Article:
Doesn't all this say something very negative about the black voters who embrace these kinds of pastors? And now one of these blacks who considers Wright his "mentor" and sat in his church for 20 years listening to Wright spew his bile wants to be President? I think mainstream voters in November are going to walk into the voting booth and say "Uh, no thanks." It's not Obama's having one black parent that's the problem, it's his close association with people I want nowhere near any policymaking decisions. If Alan Keyes (who had two black parents) were the nominee, I'd vote for him in a heartbeat. It's Obama's far-left, politics-of-division and Big Government ideology that I can't stomach, not the fact that he had a black father.

I think Obama will suffer a McGovern-like rout come November. And that brings me to my main point: I think John McCain is going to be a disaster for America. I think it's possible Hillary Clinton could beat McCain, and if she did, we'd have four years of gridlock in Congress as the Republicans girded to do battle and oppose any loony statist policies like Hillarycare. We might not even get many proposals like that, as Hillary's Senatorial record (which she built entirely without Bill) shows her to be a moderate.

But with McCain in the Oval Office, we're likely to get Republicans in both houses to go along with unconstitutional nanny-state proposals that they would never accept under Hillary. Hillary could've been a 21st century Jimmy Carter, setting the stage for another Ronald Reagan to come along and unleash the tremendously powerful economic engine of individual initiative and free-market capitalism.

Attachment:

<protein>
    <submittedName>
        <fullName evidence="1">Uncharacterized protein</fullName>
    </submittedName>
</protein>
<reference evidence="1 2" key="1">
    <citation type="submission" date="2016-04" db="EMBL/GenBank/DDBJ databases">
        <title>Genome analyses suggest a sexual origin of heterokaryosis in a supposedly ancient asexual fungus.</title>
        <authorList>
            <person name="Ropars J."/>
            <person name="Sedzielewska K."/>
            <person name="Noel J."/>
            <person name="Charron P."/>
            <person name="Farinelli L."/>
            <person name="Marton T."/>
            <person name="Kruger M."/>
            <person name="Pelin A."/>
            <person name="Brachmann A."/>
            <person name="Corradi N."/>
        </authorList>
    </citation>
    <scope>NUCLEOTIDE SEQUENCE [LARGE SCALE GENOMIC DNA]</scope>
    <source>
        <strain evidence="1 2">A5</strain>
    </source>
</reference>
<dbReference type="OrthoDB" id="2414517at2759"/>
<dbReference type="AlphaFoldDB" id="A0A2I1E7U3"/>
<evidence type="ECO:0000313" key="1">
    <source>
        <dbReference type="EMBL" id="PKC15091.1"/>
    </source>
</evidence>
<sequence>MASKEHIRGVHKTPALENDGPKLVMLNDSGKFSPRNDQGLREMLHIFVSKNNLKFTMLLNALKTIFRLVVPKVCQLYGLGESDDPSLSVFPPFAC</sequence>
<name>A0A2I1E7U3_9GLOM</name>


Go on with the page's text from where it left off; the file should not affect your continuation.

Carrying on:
The best predictor of future behavior is past behavior, and if that old adage proves true of John McCain, under a McCain Presidency, America is going to become more of a Nanny State, not less. We (at least most of the time) try to treat enemy soldiers captured on the battlefield with respect and fairness, and we feed and house them until the war is over. They are our known opponents and are treated as such. They represent a known level of danger. Spies and traitors in our midst, however, are much more of a threat than the most competent of enemy generals, and that is why spies and traitors get much more severe treatment.

For this reason, I find myself in the odd position of wishing Hillary had told Bill to buzz off and had won a few more states, so I could vote for her in the general election. I'm that terrified of what Republicans might sign off on under a John McCain Presidency.

John Ross 5/8/2008